(Once again going through writing files. Finding this the day after the tragic helicopter crash that killed nine people in California, including Kobe Bryant and his daughter, just seemed serendipitous. That and realizing how sick my mom was last week, well, I just want to encourage us to say those things that need to be said to find healing, comfort, and closure.)
My dad died in August 1989. He had cancer of the bladder that metastasized to his lungs, kidneys, and finally the brain. In July, he had a seizure, and while his body kept functioning, my dad was gone. I came home while he was still in the hospital. I was sitting with Dad, giving Mom a break, when the fog in his brain lifted. He began speaking clearly and using familiar hand gestures and expressions. It was so good to see him. He started to make me a diagram on the tablet I was writing on. About thirty seconds into what he was explaining his writing and his speech began to slur, and he was back in the fog.
A few weeks later, we received a call from Mom. The hospice nurse had told her to gather the family. They didn’t know if he would even make it through the day. It was the quickest trip from Kansas City to Columbus we ever made. That was Friday. Dad lingered until Wednesday. Each of us had our time by his bedside. We all said lots of things, but I don’t know what he heard. More than anything I said, what I wanted was to hear him say he loved me…one more time.
Last words. They hold such power and weight. Jesus knew that. As he came to the end of his time, he gathered the disciples close, and gave them his undivided attention and teaching. As I think through those lessons I’m thankful Jesus’ last words to Peter weren’t about his betrayal, but were an instruction to feed Jesus’ sheep.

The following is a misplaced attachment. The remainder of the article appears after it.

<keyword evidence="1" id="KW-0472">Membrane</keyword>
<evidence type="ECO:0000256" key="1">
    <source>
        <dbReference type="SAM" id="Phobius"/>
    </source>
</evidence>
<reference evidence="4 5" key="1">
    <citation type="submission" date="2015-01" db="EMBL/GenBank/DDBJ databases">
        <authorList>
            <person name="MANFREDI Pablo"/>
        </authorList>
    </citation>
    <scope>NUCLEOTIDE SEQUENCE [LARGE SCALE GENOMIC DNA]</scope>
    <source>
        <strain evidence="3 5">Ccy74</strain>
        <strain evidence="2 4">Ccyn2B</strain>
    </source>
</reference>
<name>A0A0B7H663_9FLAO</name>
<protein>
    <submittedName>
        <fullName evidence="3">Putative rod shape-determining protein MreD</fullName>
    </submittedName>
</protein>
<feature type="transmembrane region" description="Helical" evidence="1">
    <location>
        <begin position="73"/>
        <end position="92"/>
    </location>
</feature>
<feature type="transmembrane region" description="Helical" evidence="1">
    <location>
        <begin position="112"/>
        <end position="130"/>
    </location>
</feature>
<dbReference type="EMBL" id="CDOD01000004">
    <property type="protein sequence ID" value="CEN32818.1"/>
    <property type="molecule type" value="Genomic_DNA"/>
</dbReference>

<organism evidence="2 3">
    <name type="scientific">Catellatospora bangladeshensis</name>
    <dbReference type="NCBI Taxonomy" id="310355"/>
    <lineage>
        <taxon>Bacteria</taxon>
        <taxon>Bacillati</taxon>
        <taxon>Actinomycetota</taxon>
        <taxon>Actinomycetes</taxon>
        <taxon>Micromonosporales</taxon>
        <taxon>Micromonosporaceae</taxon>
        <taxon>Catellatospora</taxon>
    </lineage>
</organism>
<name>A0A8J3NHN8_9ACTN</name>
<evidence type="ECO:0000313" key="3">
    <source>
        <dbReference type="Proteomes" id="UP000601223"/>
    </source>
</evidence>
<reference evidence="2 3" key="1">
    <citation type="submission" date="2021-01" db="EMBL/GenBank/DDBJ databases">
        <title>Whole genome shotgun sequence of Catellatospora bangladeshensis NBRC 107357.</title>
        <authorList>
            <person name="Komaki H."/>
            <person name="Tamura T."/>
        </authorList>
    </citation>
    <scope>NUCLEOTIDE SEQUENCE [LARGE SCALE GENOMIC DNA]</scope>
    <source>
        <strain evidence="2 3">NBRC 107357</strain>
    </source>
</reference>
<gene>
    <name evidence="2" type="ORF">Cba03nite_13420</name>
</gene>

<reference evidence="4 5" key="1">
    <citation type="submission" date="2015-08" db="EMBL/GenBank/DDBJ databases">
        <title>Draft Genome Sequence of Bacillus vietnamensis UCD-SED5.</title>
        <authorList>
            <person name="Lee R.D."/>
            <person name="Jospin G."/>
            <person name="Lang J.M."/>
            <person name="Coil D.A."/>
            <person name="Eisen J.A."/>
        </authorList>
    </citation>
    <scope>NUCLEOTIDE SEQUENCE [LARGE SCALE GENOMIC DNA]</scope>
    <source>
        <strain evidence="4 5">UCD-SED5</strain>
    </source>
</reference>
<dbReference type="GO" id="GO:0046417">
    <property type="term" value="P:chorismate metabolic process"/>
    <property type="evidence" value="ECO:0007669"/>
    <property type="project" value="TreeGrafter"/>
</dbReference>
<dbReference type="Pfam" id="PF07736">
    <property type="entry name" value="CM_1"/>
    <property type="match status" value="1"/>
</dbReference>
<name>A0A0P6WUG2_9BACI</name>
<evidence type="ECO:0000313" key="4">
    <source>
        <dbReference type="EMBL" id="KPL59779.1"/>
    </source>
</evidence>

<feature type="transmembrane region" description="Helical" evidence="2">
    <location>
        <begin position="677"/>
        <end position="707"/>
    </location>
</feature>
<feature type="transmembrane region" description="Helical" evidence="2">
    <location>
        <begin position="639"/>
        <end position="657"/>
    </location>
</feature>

Last words. Here’s the problem with them. Jesus knew when he was going to die. He had the opportunity to plan out those final meetings with the people who mattered the most to him—an advantage not many of us have. We rarely have a clue what could happen in a day. This was driven home to me when the husband of a friend had a colonoscopy done, and two weeks later he was gone. Or when my fifteen year old nephew fell off a cliff at church camp and died. Or when one month after becoming friends with a precious, encouraging woman, she was killed in a head on automobile accident.
So here’s what I think the challenge for us is. We have to learn to somehow live as if all our words were our last words. As if all our lessons to our children were the last lessons we were going to give. Would it make a difference? Hopefully, there would be more love and grace. When asked if he knew he only had a short time to live if he would change anything, John Wesley replied he would not, implying he was already living with a sense of the importance of each moment. Are we there yet? I know I’ve got room for improvement.
In Ken Gire’s book, Reflective Living, he discusses the Shema. He describes how important this was to the Jewish believer. It would be the first thing they said every morning and the last thing said every night. Their last words before they died would be the Shema: “Love the LORD your God with all your heart and with all your soul and with all your strength (Deut. 6:5, NIV).”
If we were living this kind of ALL consuming love, perhaps we would come to say all the things we need to say while we’re alive. I believe living all out this way will make Jesus’ last words more real to us, and help our words, first and last, count more now…
…and in the end.